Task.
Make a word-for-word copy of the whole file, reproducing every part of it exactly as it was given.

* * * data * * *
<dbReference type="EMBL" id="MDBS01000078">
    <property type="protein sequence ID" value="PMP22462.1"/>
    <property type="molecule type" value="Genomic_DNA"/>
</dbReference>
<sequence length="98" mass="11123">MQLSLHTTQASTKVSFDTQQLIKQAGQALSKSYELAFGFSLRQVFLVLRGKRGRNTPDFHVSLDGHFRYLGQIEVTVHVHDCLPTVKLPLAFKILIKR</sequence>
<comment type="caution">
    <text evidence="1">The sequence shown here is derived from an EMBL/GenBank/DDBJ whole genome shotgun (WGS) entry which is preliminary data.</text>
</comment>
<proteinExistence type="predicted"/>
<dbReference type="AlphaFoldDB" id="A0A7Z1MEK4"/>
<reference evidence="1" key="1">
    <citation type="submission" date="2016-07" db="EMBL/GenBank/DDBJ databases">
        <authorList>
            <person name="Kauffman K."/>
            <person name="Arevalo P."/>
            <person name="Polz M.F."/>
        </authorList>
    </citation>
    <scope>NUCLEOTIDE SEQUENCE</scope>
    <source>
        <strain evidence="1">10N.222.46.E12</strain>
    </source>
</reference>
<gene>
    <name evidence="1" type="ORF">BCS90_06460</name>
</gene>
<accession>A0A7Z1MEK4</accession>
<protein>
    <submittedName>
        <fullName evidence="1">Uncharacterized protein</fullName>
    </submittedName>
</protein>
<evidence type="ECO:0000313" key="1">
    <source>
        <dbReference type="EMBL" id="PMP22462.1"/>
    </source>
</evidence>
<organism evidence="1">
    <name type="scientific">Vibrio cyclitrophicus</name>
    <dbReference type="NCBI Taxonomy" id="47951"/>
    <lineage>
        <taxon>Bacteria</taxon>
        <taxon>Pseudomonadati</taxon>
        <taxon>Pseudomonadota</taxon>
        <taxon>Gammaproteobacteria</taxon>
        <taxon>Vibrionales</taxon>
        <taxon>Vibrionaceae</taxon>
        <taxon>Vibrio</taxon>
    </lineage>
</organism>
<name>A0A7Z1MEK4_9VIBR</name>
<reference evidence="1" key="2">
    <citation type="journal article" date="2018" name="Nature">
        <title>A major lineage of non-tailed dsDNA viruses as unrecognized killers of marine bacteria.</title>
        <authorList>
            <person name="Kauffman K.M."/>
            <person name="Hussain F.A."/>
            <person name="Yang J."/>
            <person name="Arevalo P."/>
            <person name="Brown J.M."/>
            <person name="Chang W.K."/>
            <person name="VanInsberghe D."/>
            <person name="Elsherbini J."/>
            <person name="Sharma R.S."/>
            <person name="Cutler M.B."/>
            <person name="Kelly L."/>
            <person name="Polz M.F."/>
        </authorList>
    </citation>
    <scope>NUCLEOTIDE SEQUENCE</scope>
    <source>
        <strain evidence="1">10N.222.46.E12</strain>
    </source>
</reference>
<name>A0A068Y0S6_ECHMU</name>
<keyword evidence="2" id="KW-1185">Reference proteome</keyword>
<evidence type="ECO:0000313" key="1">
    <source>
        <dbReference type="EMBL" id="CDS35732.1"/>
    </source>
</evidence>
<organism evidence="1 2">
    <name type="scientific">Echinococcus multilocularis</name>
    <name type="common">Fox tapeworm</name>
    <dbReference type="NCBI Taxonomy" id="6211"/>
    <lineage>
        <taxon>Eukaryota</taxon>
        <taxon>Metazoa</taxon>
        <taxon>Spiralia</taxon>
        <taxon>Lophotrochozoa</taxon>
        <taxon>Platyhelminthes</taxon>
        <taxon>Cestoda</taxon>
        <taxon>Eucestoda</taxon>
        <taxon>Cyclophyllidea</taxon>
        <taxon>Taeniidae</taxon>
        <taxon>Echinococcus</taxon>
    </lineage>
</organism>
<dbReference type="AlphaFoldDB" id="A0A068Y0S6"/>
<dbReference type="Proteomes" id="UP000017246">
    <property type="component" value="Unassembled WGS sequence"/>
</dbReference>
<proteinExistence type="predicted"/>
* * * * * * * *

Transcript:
<dbReference type="EMBL" id="MDBS01000078">
    <property type="protein sequence ID" value="PMP22462.1"/>
    <property type="molecule type" value="Genomic_DNA"/>
</dbReference>
<sequence length="98" mass="11123">MQLSLHTTQASTKVSFDTQQLIKQAGQALSKSYELAFGFSLRQVFLVLRGKRGRNTPDFHVSLDGHFRYLGQIEVTVHVHDCLPTVKLPLAFKILIKR</sequence>
<comment type="caution">
    <text evidence="1">The sequence shown here is derived from an EMBL/GenBank/DDBJ whole genome shotgun (WGS) entry which is preliminary data.</text>
</comment>
<proteinExistence type="predicted"/>
<dbReference type="AlphaFoldDB" id="A0A7Z1MEK4"/>
<reference evidence="1" key="1">
    <citation type="submission" date="2016-07" db="EMBL/GenBank/DDBJ databases">
        <authorList>
            <person name="Kauffman K."/>
            <person name="Arevalo P."/>
            <person name="Polz M.F."/>
        </authorList>
    </citation>
    <scope>NUCLEOTIDE SEQUENCE</scope>
    <source>
        <strain evidence="1">10N.222.46.E12</strain>
    </source>
</reference>
<gene>
    <name evidence="1" type="ORF">BCS90_06460</name>
</gene>
<accession>A0A7Z1MEK4</accession>
<protein>
    <submittedName>
        <fullName evidence="1">Uncharacterized protein</fullName>
    </submittedName>
</protein>
<evidence type="ECO:0000313" key="1">
    <source>
        <dbReference type="EMBL" id="PMP22462.1"/>
    </source>
</evidence>
<organism evidence="1">
    <name type="scientific">Vibrio cyclitrophicus</name>
    <dbReference type="NCBI Taxonomy" id="47951"/>
    <lineage>
        <taxon>Bacteria</taxon>
        <taxon>Pseudomonadati</taxon>
        <taxon>Pseudomonadota</taxon>
        <taxon>Gammaproteobacteria</taxon>
        <taxon>Vibrionales</taxon>
        <taxon>Vibrionaceae</taxon>
        <taxon>Vibrio</taxon>
    </lineage>
</organism>
<name>A0A7Z1MEK4_9VIBR</name>
<reference evidence="1" key="2">
    <citation type="journal article" date="2018" name="Nature">
        <title>A major lineage of non-tailed dsDNA viruses as unrecognized killers of marine bacteria.</title>
        <authorList>
            <person name="Kauffman K.M."/>
            <person name="Hussain F.A."/>
            <person name="Yang J."/>
            <person name="Arevalo P."/>
            <person name="Brown J.M."/>
            <person name="Chang W.K."/>
            <person name="VanInsberghe D."/>
            <person name="Elsherbini J."/>
            <person name="Sharma R.S."/>
            <person name="Cutler M.B."/>
            <person name="Kelly L."/>
            <person name="Polz M.F."/>
        </authorList>
    </citation>
    <scope>NUCLEOTIDE SEQUENCE</scope>
    <source>
        <strain evidence="1">10N.222.46.E12</strain>
    </source>
</reference>
<name>A0A068Y0S6_ECHMU</name>
<keyword evidence="2" id="KW-1185">Reference proteome</keyword>
<evidence type="ECO:0000313" key="1">
    <source>
        <dbReference type="EMBL" id="CDS35732.1"/>
    </source>
</evidence>
<organism evidence="1 2">
    <name type="scientific">Echinococcus multilocularis</name>
    <name type="common">Fox tapeworm</name>
    <dbReference type="NCBI Taxonomy" id="6211"/>
    <lineage>
        <taxon>Eukaryota</taxon>
        <taxon>Metazoa</taxon>
        <taxon>Spiralia</taxon>
        <taxon>Lophotrochozoa</taxon>
        <taxon>Platyhelminthes</taxon>
        <taxon>Cestoda</taxon>
        <taxon>Eucestoda</taxon>
        <taxon>Cyclophyllidea</taxon>
        <taxon>Taeniidae</taxon>
        <taxon>Echinococcus</taxon>
    </lineage>
</organism>
<dbReference type="AlphaFoldDB" id="A0A068Y0S6"/>
<dbReference type="Proteomes" id="UP000017246">
    <property type="component" value="Unassembled WGS sequence"/>
</dbReference>
<proteinExistence type="predicted"/>